Since there was plenty of time I took what seemed like Bull-of-the-Woods trail down. It is probably is easy to follow going up but going down well-maintained trails split off with little indication of what goes where. I'll assume the cairns marked the Bull-of-the-Woods trail but I don't know.
A sign at Horseshoe Lake would be helpful. You know you have to go down to get back to TSV, so down it was. Mistake. The cairns go up.
The woods were beautiful. The marmots weren't begging. No snakes. Trail was clear.
First sign. East Fork Red River, by a river. Hand done sign says HE, Higher Elevation? Third direction says nothing. Red River is a river and a town. I don't know the name of the river that runs along Taos Ski Valley, but the trail is well-maintained so I follow it. Mistake.
Long trail. Mostly heading North and East. Sometimes South. I don't know where the heck it's going. Historic markers. Entering Wheeler Peak Wilderness. That's right. Elizabethtown Ditch. Um. Where's Elizabethtown? Never heard of it. Rain and Hail.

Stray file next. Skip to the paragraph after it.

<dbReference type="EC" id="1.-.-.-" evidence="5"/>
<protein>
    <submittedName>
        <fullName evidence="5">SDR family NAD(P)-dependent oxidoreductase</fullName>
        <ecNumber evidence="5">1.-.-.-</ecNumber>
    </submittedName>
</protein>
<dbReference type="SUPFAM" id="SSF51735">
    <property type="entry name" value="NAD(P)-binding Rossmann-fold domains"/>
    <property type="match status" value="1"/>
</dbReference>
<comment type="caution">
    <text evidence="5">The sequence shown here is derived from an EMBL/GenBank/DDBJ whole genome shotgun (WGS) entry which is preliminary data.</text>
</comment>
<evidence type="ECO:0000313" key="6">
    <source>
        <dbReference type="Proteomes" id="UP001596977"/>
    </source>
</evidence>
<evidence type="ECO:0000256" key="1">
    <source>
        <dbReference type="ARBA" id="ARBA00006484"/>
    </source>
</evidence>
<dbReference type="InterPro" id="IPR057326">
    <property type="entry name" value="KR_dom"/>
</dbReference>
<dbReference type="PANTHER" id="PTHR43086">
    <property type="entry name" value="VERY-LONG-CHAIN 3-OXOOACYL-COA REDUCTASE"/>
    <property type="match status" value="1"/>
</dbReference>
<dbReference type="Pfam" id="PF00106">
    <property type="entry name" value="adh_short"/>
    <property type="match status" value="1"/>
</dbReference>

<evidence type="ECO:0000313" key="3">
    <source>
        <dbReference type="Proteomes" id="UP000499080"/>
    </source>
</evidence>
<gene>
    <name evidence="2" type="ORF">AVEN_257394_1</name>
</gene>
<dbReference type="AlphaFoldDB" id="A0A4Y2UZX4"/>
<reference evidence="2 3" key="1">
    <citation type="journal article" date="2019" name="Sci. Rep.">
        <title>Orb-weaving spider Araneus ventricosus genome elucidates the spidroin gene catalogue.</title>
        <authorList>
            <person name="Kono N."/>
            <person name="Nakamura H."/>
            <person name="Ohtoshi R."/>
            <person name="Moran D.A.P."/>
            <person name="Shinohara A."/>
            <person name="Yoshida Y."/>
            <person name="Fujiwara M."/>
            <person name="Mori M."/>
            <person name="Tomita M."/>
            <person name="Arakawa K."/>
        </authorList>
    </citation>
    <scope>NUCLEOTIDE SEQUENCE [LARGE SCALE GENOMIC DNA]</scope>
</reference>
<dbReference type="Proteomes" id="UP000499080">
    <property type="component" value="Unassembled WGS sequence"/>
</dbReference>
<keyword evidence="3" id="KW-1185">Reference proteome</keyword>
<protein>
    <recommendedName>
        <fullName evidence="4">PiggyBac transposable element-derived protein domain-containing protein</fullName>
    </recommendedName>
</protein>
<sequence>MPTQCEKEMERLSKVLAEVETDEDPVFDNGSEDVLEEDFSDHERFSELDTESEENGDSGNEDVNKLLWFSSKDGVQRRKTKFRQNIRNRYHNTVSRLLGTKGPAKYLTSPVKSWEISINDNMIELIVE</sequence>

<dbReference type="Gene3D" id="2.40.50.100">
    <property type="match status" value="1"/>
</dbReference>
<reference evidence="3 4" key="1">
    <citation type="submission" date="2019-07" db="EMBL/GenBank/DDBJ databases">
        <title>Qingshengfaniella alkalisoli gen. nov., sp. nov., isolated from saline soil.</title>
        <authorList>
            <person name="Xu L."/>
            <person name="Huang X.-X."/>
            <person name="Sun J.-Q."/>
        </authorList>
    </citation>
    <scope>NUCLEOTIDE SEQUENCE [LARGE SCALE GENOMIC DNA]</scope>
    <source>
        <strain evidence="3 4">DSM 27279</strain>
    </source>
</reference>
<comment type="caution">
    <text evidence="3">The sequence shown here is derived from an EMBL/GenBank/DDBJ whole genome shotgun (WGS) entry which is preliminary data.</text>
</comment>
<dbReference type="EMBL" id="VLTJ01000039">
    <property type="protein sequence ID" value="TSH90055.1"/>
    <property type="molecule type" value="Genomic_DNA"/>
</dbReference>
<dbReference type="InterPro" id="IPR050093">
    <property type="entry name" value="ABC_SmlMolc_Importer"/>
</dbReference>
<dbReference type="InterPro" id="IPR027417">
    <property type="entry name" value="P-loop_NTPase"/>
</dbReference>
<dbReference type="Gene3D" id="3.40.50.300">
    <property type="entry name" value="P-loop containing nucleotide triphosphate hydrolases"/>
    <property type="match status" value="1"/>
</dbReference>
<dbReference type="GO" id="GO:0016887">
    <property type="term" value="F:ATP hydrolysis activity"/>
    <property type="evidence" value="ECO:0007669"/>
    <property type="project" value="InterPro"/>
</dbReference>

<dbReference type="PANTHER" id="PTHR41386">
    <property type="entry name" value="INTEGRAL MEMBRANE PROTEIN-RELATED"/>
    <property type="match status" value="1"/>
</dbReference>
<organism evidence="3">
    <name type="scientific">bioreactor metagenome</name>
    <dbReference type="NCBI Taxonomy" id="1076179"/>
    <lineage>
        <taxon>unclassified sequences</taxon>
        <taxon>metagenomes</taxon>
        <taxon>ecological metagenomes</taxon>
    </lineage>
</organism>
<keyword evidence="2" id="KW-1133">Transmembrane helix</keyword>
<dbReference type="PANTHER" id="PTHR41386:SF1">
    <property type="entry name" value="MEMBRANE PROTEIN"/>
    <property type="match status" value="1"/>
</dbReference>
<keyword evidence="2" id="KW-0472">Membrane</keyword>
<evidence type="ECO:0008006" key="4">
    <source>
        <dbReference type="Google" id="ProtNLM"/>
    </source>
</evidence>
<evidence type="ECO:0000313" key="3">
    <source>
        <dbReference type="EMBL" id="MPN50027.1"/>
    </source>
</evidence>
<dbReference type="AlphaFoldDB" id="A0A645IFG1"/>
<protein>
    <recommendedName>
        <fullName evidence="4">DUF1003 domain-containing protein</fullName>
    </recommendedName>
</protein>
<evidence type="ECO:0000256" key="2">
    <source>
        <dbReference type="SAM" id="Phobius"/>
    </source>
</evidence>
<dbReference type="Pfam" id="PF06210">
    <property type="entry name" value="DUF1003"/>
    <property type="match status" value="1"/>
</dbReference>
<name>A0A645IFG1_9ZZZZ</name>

East Fork Trailhead sign map has almost no correlation to the names on the roads you come to. Like it says you come to 503 but that road says 579. Hunter gives me a ride to Red River (the town, yeah). Hot Shots Firefighter gives me a ride to Questa. Artist gives me a ride back to TSV before dark, so see, it all worked out fine. But lessons learned. Always bring a map. A sign in crucial spots or even at the top, and a trail map at the Trailhead sure would have been helpful.